Sunday, 5 December 2010

This week's word is: ED



Hello, dragon fans. As promised in last week’s blog, here is a picture of the author’s literary agent, fondly known as Agent Ed!! This is not a disguise. This is how he always looks. No wonder unruly publishers fear him! Ed took some time out from his busy schedule to come and speak at the author’s writing group in Leicester a couple of nights ago. I can reveal that he did take off his hat and glasses, which produced an audible gasp around the room. For Ed is really no other than… no, sorry, I’m not allowed to reveal that. He also arrived at the venue in a splendid pair of green wellingtons, which sadly he changed out of before his talk began. He seemed to think shoes would give a better impression of London literary life, though we think the wellies just added to his charisma.

So what did Ed talk about? Well, all you wannabe writers would have been glued to his every word. First up, he gave a lot of sensible advice about the publishing industry and reassured us all that the book is ‘not dead’. This may have been prompted by the sight of an elderly lady on the front row who was taking notes on an Apple iPad. More about her in a moment. The work of an agent is to be a kind of buffer between an author and their publisher. An agent will not only read and suggest changes to an author’s manuscript (hopefully to make it more saleable) but will then make sure it is seen by all the right editors. But the work doesn’t end there. Once a book is accepted for publication there is a hefty contract to be sorted out. Plus there may be overseas sales or even film rights to negotiate. An agent often handles all of that. So they are indispensable really. But getting one can be as tricky as trying to fish a coin out from the depths of the sofa with a knife blade (as I watched the author trying to do the other day – why didn’t he just ask me? A dragon’s tail is very versatile…) Here again there is no mystery. Many children (and adults) write in asking us how to get a book into print. And we always say, “Write the best story you possibly can and send it to a publisher – if they like it, they will buy it.” In truth, a prospective author would probably be best to seek out an agent first i.e. send your story to them. If an agent likes your work, your chances of publication are far, far greater. And here is our favourite piece of advice from Agent Ed: when you’ve sent in your story, don’t sit around waiting for the agent to respond, get on and write something new. I had to do this many times with the author at the start of his career. He all but erected a tent beside the letterbox at home while he anxiously awaited news of his early story submissions. Don’t. Go back to the computer (or in my case the notepad) and WRITE.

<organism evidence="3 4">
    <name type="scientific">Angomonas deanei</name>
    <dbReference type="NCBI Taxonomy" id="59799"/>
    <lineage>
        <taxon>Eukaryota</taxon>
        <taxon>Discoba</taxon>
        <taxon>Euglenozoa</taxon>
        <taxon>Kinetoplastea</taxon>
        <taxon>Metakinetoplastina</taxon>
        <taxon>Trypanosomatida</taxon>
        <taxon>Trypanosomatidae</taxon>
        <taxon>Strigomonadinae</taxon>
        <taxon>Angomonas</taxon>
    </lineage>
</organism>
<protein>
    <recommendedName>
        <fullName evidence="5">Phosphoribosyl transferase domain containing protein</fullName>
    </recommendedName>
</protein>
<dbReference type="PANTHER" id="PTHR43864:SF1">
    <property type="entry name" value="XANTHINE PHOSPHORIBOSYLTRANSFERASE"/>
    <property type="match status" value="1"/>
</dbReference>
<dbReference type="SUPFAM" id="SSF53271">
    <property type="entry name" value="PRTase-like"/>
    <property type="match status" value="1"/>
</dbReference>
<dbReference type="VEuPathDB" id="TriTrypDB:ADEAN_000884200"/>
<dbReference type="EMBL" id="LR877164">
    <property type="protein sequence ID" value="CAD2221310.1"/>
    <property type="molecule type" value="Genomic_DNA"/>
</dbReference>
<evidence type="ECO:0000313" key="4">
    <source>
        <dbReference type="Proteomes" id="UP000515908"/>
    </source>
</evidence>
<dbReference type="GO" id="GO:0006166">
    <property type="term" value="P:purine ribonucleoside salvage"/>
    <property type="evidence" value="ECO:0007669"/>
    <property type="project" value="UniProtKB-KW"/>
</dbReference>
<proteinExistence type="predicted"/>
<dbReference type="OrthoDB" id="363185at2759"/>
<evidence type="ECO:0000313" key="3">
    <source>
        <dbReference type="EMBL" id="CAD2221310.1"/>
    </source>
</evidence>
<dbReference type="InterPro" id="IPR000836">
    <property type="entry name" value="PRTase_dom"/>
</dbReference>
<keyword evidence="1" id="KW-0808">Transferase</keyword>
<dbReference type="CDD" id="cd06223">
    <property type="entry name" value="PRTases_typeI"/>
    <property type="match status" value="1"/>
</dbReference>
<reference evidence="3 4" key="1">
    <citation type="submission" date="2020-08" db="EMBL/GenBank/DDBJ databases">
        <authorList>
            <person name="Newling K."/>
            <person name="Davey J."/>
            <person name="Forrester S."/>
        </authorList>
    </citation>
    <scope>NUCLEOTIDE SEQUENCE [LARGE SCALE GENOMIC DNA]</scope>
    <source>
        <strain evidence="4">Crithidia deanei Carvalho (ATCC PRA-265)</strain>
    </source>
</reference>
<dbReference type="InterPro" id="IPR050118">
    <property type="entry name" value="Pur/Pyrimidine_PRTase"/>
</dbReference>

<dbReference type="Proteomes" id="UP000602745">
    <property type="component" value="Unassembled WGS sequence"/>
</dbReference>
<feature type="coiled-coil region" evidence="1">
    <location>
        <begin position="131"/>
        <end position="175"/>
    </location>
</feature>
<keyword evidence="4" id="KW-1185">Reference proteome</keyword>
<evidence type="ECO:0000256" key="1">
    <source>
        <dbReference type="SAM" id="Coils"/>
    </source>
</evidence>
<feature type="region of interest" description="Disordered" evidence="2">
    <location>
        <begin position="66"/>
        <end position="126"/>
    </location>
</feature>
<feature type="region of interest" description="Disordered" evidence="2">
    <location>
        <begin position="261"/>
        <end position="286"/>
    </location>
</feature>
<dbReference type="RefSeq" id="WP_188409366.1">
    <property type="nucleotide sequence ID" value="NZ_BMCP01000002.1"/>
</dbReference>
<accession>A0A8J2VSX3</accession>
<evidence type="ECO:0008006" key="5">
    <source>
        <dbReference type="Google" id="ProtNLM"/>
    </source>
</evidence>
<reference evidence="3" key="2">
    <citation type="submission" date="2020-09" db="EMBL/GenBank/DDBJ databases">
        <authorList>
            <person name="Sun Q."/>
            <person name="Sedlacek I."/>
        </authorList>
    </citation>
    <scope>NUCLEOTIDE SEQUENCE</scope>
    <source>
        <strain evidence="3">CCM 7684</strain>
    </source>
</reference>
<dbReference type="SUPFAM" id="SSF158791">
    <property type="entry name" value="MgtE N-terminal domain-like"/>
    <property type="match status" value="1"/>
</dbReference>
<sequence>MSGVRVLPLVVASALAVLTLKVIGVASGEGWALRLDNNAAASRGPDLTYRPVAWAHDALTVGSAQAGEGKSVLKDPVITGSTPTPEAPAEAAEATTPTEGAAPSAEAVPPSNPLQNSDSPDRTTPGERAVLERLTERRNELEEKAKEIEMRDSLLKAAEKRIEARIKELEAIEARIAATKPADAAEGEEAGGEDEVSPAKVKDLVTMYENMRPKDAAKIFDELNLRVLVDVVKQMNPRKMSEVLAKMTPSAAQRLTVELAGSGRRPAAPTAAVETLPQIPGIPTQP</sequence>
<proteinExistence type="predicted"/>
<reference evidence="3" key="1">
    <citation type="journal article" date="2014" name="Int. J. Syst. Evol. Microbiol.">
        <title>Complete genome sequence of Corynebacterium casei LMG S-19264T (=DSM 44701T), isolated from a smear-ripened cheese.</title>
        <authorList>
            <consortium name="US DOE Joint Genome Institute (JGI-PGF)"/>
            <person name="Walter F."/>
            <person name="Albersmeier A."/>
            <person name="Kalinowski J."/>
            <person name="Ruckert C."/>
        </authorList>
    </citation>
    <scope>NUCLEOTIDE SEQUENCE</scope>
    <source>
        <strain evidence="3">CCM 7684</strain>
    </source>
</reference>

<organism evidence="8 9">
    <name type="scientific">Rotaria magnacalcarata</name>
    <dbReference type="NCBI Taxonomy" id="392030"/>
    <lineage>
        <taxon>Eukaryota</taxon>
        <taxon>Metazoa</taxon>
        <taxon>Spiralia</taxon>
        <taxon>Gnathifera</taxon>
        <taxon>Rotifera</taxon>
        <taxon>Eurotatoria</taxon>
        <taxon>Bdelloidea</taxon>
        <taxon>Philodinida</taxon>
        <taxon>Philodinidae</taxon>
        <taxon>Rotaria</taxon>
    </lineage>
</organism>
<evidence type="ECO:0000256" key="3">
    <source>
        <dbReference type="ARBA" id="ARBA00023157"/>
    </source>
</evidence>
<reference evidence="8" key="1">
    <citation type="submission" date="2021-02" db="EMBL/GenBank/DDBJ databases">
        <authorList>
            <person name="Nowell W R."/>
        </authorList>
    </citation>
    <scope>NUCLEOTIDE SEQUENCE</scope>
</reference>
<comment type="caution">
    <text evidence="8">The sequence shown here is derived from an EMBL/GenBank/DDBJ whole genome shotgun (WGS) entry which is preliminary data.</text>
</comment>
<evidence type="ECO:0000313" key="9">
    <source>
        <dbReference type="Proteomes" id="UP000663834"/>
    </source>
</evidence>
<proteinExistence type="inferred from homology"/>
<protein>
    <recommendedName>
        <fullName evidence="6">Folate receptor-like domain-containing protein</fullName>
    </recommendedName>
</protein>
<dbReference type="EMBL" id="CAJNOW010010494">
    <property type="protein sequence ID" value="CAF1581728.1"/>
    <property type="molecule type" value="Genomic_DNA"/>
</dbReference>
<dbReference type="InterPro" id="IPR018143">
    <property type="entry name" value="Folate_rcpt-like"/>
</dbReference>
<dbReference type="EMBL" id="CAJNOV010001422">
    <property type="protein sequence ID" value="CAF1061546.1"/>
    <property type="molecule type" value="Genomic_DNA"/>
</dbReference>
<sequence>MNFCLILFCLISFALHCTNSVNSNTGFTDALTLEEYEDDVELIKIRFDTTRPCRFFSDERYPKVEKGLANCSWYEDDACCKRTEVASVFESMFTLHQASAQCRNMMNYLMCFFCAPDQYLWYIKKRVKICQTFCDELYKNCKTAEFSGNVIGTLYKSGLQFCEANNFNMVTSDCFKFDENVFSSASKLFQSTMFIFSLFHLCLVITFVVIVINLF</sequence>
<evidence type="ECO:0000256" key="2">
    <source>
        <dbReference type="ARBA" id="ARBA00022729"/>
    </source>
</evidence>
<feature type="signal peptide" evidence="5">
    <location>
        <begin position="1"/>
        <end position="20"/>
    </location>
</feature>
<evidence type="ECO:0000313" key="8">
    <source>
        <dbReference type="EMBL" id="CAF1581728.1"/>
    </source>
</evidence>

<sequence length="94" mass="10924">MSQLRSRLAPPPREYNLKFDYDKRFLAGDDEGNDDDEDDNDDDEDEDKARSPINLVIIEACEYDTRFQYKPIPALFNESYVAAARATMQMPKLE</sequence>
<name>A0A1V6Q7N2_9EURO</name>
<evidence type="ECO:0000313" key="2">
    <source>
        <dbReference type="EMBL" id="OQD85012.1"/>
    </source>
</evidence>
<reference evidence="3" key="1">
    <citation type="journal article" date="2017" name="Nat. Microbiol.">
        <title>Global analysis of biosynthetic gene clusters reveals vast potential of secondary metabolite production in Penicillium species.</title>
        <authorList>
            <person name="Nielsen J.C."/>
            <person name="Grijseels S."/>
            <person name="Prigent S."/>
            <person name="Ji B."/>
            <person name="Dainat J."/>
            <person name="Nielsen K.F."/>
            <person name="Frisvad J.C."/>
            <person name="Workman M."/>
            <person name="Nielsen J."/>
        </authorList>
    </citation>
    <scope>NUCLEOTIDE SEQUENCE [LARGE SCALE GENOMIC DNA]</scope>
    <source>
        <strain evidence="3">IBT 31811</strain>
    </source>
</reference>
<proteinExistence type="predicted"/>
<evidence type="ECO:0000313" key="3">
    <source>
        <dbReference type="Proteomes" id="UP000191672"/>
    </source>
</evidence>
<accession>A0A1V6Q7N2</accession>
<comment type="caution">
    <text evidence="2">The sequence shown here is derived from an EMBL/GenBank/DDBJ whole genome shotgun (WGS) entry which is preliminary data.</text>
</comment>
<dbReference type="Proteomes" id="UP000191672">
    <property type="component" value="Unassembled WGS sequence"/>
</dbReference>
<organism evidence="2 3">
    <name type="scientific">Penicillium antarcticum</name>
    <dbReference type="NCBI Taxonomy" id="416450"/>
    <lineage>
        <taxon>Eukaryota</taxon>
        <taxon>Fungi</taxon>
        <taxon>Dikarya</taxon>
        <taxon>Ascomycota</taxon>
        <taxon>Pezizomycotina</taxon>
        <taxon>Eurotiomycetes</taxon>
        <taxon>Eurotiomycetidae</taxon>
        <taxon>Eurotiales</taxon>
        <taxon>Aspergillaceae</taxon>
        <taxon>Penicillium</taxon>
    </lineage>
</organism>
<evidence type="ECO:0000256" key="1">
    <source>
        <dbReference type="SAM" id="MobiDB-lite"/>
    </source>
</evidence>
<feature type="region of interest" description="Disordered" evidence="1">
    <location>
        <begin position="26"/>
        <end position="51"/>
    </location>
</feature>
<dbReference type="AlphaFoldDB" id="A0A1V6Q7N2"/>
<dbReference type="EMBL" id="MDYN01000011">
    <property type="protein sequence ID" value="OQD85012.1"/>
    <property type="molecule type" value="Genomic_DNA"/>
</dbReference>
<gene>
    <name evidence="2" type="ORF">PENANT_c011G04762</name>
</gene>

Finally, at the end of Agent Ed’s talk, there was the inevitable debate about how much of the market eBooks were going to gobble up. Enter the lady with the iPad – the oldest person in the room with the youngest piece of technology. She was quick to tell Ed how much she liked reading books on her pad. “Ah, but have you tried it in direct sunlight?” Ed said, thinking he might have highlighted a disadvantage of the electronic format. “No,” said the lady, “but I can read it in the dark!” A fair point.



Happy reading (in whatever format you prefer) – and don’t forget, there may only be nineteen shopping days to go before Christmas, but more importantly there are now only THIRTY-THREE days until FIRE WORLD makes its UK appearance. Hrrr!

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